But our Baptismal and Confirmation ceremonies combined are clearly the exact correspondence and parallel of the old pagan ceremonies of Initiation, which are or have been observed in almost every primitive tribe over the world. “The rite of the second birth,” says Jane Harrison, “is widespread, universal, over half the savage world. With the savage to be twice-born is the rule. By his first birth he comes into the world; by his second he is born into his tribe. At his first birth he belongs to his mother and the women-folk; at his second he becomes a full-fledged man and passes into the society of the warriors of his tribe.” . . . “These rites are very various, but they all point to one moral, that the former things are passed away and that the new-born man has entered upon a new life. Simplest of all, and most instructive, is the rite practiced by the Kikuyu tribe of British East Africa, who require that every boy, just before circumcision, must be born again. The mother stands up with the boy crouching at her feet; she pretends to go through all the labor pains, and the boy on being reborn cries like a babe and is washed.”
 Ancient Art and Ritual, p. 104.
 See also Themis, p. 21.
Let us pause for a moment. An Initiate is of course one who “enters in.” He enters into the Tribe; he enters into the revelation of certain Mysteries; he becomes an associate of a certain Totem, a certain God; a member of a new Society, or Church—a church of Mithra, or Dionysus or Christ. To do any of these things he must be born again; be must die to the old life; he must pass through ceremonials which symbolize the change. One of these ceremonials is washing. As the new-born babe is washed, so must the new-born initiate be washed; and as by primitive man (and not without reason) BLOOD was considered the most vital and regenerative of fluids, the very elixir of life, so in earliest times it was common to wash the initiate with blood. If the initiate had to be born anew, it would seem reasonable to suppose that he must first die. So, not infrequently, he was wounded, or scourged, and baptized with his own blood, or, in cases, one of the candidates was really killed and his blood used as a substitute for the blood of the others. No doubt HUMAN sacrifice attended the earliest initiations. But later it was sufficient to be half-drowned in the blood of a Bull as in the Mithra cult, or ‘washed in the blood of the Lamb’ as in the Christian phraseology. Finally, with a growing sense of decency and aesthetic perception among the various peoples, washing with pure water came in the initiation-ceremonies to take the place of blood; and our baptismal service has reduced the ceremony to a mere sprinkling with water.
 See ch. iii.
 For the virtue supposed to reside in blood see Westermarck’s Moral Ideas, Ch. 46.
To continue the quotation from Miss Harrison: “More often the new birth is stimulated, or imagined, as a death and a resurrection, either of the boys themselves or of some one else in their presence. Thus at initiation among some tribes of South-east Australia, when the boys are assembled an old man dressed in stringy bark-fiber lies down in a grave. He is covered up lightly with sticks and earth, and the grave is smoothed over. The buried man holds in his hand a small bush which seems to be growing from the ground, and other bushes are stuck in the ground round about. The novices are then brought to the edge of the grave and a song is sung. Gradually, as the song goes on, the bush held by the buried man begins to quiver. It moves more and more, and bit by bit the man himself starts up from the grave.”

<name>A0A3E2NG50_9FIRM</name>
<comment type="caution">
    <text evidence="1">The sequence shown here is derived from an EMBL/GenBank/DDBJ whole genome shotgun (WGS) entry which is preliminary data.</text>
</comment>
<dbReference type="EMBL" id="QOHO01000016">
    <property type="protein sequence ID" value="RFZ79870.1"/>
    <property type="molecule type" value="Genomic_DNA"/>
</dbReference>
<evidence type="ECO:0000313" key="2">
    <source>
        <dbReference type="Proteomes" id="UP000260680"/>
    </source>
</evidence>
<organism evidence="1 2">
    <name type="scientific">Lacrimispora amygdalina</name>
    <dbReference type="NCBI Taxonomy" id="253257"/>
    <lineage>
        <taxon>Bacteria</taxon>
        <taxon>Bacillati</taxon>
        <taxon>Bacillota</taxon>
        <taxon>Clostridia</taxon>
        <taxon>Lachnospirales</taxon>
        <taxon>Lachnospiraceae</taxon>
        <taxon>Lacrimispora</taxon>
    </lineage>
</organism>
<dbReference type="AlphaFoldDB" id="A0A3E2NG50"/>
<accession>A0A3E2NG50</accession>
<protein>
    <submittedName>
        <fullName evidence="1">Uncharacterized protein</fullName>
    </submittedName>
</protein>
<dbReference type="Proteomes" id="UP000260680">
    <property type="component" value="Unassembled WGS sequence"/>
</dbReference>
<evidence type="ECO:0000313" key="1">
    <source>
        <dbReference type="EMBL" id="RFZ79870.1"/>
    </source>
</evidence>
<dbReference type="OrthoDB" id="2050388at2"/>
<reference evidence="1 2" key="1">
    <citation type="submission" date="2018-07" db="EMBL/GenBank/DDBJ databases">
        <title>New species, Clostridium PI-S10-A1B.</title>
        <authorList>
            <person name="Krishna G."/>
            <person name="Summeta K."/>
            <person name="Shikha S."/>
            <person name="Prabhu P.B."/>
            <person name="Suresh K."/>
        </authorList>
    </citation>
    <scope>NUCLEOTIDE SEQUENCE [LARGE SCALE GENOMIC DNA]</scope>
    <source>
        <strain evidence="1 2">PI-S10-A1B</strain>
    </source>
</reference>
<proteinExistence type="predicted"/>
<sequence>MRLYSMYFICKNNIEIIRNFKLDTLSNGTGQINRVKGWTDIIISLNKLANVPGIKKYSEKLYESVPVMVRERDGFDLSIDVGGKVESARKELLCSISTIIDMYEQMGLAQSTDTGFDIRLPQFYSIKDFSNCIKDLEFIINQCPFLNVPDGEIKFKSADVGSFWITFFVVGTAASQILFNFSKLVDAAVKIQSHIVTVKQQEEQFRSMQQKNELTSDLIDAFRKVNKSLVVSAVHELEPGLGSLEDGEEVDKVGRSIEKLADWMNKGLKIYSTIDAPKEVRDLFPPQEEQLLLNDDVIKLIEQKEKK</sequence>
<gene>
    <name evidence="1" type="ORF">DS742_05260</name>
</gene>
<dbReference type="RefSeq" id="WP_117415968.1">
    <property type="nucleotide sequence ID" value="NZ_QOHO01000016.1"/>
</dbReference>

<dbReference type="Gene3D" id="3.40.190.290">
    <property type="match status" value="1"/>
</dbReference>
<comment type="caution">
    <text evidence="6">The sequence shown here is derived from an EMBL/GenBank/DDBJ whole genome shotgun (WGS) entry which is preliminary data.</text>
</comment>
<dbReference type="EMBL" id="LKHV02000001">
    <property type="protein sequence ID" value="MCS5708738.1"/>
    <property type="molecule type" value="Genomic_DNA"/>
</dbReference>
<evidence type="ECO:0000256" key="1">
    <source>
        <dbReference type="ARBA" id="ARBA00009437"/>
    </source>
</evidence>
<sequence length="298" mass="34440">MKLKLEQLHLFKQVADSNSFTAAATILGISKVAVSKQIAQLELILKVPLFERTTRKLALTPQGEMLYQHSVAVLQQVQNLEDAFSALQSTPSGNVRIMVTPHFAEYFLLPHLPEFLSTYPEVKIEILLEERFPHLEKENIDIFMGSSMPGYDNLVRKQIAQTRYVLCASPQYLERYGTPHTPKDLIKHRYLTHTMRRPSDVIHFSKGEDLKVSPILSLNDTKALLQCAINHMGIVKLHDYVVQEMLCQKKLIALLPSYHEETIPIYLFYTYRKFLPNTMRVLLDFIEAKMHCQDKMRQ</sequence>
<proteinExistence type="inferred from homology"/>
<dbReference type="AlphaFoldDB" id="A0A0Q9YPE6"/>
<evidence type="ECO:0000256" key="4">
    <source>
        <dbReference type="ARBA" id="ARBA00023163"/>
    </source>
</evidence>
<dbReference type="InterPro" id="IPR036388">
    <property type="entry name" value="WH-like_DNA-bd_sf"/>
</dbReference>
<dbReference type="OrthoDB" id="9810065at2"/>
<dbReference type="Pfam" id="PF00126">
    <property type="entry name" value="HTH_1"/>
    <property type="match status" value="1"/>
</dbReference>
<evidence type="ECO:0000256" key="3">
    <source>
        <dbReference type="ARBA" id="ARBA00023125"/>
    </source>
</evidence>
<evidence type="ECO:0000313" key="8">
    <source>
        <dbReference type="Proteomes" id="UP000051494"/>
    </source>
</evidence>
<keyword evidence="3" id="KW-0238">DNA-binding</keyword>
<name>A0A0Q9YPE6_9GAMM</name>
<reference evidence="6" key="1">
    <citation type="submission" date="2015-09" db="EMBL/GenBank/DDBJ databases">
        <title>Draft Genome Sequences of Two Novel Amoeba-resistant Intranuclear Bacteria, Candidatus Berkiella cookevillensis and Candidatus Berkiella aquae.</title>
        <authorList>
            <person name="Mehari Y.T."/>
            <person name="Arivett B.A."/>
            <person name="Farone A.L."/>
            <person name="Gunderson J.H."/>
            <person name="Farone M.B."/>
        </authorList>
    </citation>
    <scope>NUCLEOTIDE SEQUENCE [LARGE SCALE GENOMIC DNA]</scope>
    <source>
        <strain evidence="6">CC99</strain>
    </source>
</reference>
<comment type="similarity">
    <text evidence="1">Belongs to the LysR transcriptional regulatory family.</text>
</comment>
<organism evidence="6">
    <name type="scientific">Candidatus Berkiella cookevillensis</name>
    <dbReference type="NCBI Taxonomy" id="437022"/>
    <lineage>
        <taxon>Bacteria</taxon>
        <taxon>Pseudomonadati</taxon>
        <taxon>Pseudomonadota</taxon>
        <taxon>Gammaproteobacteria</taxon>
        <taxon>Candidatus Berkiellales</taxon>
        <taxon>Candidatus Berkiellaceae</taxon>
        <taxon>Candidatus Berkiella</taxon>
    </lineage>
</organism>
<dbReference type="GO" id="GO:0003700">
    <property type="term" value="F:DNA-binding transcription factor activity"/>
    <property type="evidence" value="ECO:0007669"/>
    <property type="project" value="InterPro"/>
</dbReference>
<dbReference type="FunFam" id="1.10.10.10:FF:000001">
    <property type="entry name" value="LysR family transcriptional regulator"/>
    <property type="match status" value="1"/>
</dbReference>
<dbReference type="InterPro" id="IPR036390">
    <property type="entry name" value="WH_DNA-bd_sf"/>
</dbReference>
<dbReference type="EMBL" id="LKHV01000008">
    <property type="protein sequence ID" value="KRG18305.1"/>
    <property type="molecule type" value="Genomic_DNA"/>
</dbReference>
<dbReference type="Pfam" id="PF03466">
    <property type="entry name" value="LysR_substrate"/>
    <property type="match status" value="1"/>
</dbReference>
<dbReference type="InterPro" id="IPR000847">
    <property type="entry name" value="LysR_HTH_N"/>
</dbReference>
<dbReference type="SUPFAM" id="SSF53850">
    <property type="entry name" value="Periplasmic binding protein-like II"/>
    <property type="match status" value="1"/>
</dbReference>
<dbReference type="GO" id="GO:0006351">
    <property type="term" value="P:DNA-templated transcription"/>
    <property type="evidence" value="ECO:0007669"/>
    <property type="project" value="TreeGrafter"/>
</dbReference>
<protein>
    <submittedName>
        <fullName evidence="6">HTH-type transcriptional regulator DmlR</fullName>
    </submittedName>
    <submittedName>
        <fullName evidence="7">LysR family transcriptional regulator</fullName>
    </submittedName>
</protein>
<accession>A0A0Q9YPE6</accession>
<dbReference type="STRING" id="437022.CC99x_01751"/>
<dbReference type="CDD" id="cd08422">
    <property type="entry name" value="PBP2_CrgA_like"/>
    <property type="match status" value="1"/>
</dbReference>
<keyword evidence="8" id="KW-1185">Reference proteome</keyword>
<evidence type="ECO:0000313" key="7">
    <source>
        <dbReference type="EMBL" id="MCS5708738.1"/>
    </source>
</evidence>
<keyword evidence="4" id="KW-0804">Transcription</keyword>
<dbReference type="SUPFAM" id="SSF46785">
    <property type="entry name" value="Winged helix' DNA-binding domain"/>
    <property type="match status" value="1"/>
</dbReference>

Strange in our own Baptismal Service and just before the actual christening we read these words, “Then shall the Priest say: O merciful God, grant that old Adam in this child may be so BURIED that the new man may be raised up in him: grant that all carnal affections may die in him, and that all things belonging to the Spirit may live and grow in him!” Can we doubt that the Australian medicine-man, standing at the graveside of the re-arisen old black-fellow, pointed the same moral to the young initiates as the priest does to-day to those assembled before him in church—for indeed we know that among savage tribes initiations have always been before all things the occasions of moral and social teaching? Can we doubt that he said, in substance if not in actual words: “As this man has arisen from the grave, so you must also arise from your old childish life of amusement and self-gratification and, ENTER INTO the life of the tribe, the life of the Spirit of the tribe.” “In totemistic societies,” to quote Miss Harrison again, “and in the animal secret societies that seem to grow out of them, the novice is born again as THE SACRED ANIMAL. Thus among the Carrier Indians when a man wants to become a Lulem or ‘Bear,’ however cold the season he tears off his clothes, puts on a bear-skin and dashes into the woods, where he will stay for three or four days. Every night his fellow-villagers will go out in search parties to find him. They cry out Yi! Kelulem (come on, Bear), and he answers with angry growls.